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They should chain the doors shut

by Roger NC / July 28, 2011 8:21 AM PDT

with all of Congress inside, and not allow a one of them to leave until there is a bill relating to the debt ceiling passed, I don't care who "wins".

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I've got to be all for that and wouldn't mind
by Steven Haninger / July 28, 2011 8:42 AM PDT

if there wasn't some clamoring to start the recall petitioning process just to turn up the heat even more.

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Any idea how that would be done?
by Bill Osler / July 28, 2011 11:24 AM PDT

I don't have a clue how recalls work.

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Probably rare and quite cumbersome
by Steven Haninger / July 28, 2011 7:05 PM PDT

It would need to begin at some grassroots level within a representatives district. It would require some significant number of petition signatures, a validation process and a special election. There was news of such in Wisconsin recently but I didn't follow it. I'm fairly certain we are guaranteed rights to referendum on just about any piece of legislation and recall of any elected official.

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Question to self.
by crowsfoot / July 28, 2011 9:20 PM PDT

Who gains from the perspective that congress, and government in general, can't do ANYTHING right and should be bankrupted?

Question: Who thinks that a 2% increase on an individuals income on ONLY OVER $250,000 per year is undoable? Nor should not be a part of the pain?

Answer: Those who think Starve The Beast is ripe!

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I'd like an addition to our election process
by James Denison / July 29, 2011 3:01 AM PDT

Every race should have one position as "TBA" which would stand for "To Be Appointed". That way people could vote out the incumbents without being required to vote some new promise giver liar into office. Any TBA elected for a position in state government or federal govt would then be appointed by the governor of that state. The governor could remove and replace anyone in that position during the tenure of that current election cycle. At times of national distress or economic distress, when elected representatives had shown they were incapable of coming to decisions because of their worry about getting elected again back home, the only thing the office holder would have to worry about is if he pleased the governor of his home state. It would also allow governors more control during such times over the federal govt. If someone in Congress was there on a TBA, he'd know there would be no long recall election process to his removal if he failed to perform or found negligent in his duty, he could be removed and replaced quickly by his home state governor. Although in reality a TBA would probably have the same chances as most third party candidates do today, it might actually work if a few TBA were elected since the other office holders would realize they might lose their position to an appointment process the next election, even if they were more desireable candidate than whomever they ran against, simply because the voters decided to unite and let the position become a power position for the governor to control.

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Like Nevada
by Diana Forum moderator / July 29, 2011 5:37 AM PDT

has a "None of the above" on their ballot. It's never won but has come in second a lot.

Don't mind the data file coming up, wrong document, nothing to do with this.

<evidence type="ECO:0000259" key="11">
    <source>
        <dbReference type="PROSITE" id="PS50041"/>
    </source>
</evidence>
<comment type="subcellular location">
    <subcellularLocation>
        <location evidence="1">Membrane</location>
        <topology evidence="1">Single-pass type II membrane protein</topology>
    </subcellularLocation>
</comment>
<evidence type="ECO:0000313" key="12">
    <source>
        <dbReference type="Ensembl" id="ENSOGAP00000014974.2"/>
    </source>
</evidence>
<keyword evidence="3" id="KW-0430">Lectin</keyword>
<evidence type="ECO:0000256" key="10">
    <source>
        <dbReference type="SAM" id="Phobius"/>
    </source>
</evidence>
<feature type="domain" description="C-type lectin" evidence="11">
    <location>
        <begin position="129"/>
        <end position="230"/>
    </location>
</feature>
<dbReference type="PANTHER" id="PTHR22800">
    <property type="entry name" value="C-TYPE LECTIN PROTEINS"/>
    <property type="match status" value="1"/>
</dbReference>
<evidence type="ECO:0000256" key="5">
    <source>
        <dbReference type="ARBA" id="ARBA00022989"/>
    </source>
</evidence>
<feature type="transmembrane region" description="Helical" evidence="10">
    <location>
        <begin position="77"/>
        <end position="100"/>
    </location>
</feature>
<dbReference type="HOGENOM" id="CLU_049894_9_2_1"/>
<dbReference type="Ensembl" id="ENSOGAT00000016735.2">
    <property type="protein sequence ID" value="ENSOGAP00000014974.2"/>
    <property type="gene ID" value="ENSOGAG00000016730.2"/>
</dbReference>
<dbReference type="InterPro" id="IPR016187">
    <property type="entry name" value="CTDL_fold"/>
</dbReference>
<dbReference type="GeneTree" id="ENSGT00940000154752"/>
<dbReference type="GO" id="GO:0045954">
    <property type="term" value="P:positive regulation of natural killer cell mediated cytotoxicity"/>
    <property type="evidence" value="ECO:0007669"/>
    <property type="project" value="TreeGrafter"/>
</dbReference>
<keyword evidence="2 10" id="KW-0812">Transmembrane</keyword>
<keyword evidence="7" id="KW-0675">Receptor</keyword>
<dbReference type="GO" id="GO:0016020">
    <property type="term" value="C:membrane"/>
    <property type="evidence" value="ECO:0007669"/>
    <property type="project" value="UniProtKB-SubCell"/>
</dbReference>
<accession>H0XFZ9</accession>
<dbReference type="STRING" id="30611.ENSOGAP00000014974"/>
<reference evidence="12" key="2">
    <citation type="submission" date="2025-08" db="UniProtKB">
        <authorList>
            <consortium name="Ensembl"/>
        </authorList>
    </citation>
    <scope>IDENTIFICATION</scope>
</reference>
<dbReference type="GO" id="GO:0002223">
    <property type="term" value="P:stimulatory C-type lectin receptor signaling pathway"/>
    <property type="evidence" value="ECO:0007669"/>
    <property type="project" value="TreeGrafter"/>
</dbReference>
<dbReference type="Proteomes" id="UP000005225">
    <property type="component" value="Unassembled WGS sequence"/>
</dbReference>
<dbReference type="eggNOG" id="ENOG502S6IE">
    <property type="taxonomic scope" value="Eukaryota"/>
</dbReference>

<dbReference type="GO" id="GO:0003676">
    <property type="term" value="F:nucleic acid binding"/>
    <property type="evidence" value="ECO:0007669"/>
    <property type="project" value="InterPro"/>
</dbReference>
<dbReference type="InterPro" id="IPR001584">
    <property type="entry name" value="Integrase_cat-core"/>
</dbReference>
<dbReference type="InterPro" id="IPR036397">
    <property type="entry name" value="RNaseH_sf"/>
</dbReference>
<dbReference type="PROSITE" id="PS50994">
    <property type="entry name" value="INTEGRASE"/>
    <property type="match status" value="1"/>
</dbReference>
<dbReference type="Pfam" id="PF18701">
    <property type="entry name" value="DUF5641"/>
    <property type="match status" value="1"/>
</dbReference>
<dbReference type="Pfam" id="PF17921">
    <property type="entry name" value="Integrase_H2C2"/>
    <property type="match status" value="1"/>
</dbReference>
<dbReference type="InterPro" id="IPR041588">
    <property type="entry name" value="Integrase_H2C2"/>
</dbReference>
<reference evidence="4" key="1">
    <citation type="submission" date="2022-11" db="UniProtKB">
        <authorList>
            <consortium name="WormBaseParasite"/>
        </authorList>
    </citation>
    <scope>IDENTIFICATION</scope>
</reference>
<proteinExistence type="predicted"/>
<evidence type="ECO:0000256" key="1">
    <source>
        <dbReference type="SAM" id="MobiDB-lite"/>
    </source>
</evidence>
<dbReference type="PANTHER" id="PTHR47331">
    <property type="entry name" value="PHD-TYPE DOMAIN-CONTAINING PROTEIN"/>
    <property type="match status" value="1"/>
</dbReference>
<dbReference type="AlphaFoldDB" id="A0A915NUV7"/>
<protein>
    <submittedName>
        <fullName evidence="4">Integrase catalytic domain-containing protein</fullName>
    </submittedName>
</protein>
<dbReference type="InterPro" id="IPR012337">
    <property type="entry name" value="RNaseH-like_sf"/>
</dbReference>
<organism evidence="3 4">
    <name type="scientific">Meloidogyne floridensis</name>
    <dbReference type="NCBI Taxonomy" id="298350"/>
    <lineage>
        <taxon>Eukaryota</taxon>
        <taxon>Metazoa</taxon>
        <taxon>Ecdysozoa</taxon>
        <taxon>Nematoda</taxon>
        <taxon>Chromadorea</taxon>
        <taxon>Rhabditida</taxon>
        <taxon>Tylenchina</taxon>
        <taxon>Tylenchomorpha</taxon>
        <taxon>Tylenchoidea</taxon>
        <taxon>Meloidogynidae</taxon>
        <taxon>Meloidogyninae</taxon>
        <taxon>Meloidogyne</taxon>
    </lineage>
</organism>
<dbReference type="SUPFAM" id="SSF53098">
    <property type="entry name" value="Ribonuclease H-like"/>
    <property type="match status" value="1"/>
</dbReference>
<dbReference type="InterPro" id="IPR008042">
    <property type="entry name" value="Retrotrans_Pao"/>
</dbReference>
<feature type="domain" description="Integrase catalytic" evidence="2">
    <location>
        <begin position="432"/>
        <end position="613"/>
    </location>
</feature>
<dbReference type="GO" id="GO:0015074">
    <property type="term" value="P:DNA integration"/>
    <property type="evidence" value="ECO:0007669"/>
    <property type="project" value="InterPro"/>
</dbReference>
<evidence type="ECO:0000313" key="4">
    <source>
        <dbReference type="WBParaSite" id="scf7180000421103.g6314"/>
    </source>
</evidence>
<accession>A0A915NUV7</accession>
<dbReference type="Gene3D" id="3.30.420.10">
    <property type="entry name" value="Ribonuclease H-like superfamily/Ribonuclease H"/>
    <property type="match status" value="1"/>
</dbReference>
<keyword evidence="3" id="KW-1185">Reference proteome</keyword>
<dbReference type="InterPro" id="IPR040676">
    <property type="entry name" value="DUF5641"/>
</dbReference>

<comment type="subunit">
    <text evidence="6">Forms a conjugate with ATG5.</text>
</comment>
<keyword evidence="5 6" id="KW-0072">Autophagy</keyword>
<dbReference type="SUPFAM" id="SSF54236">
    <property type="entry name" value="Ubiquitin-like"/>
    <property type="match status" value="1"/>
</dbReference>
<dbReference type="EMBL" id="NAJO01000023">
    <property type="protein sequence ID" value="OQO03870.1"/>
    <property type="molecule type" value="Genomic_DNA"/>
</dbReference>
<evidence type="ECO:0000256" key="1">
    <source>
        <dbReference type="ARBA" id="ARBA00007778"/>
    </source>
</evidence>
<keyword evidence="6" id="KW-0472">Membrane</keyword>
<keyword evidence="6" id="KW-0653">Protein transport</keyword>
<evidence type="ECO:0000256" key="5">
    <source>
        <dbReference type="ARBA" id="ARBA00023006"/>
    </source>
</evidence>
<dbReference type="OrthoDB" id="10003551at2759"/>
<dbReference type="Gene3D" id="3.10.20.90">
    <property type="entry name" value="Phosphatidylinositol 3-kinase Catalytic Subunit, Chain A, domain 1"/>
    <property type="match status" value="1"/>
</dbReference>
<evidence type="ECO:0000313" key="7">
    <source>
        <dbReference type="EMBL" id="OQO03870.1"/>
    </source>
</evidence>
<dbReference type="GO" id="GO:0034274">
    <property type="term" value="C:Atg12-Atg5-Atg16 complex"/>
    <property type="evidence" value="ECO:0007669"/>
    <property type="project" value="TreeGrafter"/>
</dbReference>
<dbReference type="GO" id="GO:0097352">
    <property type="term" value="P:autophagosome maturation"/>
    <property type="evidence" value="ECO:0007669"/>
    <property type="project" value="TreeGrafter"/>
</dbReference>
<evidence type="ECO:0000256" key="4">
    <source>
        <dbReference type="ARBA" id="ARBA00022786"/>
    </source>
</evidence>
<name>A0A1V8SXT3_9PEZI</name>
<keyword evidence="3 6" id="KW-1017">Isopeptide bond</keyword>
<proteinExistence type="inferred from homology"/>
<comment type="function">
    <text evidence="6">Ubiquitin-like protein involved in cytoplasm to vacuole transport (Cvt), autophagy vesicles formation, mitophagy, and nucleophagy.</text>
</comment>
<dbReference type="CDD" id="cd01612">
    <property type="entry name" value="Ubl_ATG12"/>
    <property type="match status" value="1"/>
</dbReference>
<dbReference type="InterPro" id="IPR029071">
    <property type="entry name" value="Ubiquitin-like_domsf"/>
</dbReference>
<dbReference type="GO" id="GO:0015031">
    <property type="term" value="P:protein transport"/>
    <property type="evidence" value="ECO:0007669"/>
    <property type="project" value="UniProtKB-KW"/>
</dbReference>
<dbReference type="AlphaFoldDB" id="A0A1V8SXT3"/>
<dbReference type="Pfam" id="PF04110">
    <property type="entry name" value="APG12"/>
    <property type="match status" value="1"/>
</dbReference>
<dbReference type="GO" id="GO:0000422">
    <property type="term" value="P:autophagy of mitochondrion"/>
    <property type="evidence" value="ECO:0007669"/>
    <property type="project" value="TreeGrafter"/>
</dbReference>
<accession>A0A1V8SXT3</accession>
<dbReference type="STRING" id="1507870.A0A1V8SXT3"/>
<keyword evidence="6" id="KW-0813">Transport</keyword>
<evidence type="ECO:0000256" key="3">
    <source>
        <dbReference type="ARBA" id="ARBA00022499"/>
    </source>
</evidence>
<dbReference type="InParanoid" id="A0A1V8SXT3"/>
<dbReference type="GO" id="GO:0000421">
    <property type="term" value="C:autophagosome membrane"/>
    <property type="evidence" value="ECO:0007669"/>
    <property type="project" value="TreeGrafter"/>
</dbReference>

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Unrestricted right to remove the TBA
by Roger NC / July 29, 2011 7:22 AM PDT

would make him nothing but a puppet, you might as well let the governor phone in the vote on bills.

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It could be moderated
by James Denison / July 30, 2011 10:24 AM PDT

where the governor nominates someone and it's approved by the legislature, or he appoints them and any dismissal must be approved by legislature. Diana's state practice of "None of the Above" is a good start, but you may not know who then appoints the person to that office, or may not want to vote that way because it will require a special election later. I can see some advantage where neither candidate is wanted by voters. Unfortunately in some states ballots that aren't fully voted aren't counted unless there's a close election and then they can be challenged, yet often there are races in an election where the voter either doesn't want either person or is unfamiliar with either of them and figures an appointment if he trusts the higher elected officials would be preferable above any of the office seekers. Also in situation like we have currently a governor can promise to appoint people who are willing to seek compromise rather than gridlock and since those appointed aren't subject to recall election, having been appointed for that term, especially if they don't intend to seek the office through election process next time around, the person may actually get more accomplished in the office than someone elected to the position.

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Not the first time this has been suggested.
by crowsfoot / July 31, 2011 2:00 AM PDT

Tip O'Neill and Dan Rostenkowski were locked in the basement of Andrews AFB until they agreed to the Unified Budget. The ultimate smoke and mirrors. The dumbing down of the American voter.

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A good reason it can't be done
by James Denison / July 31, 2011 5:06 AM PDT

Because if we did, who would ever want to let them back out?

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Sure we would let them out
by Roger NC / July 31, 2011 7:53 AM PDT

and then replace them all.

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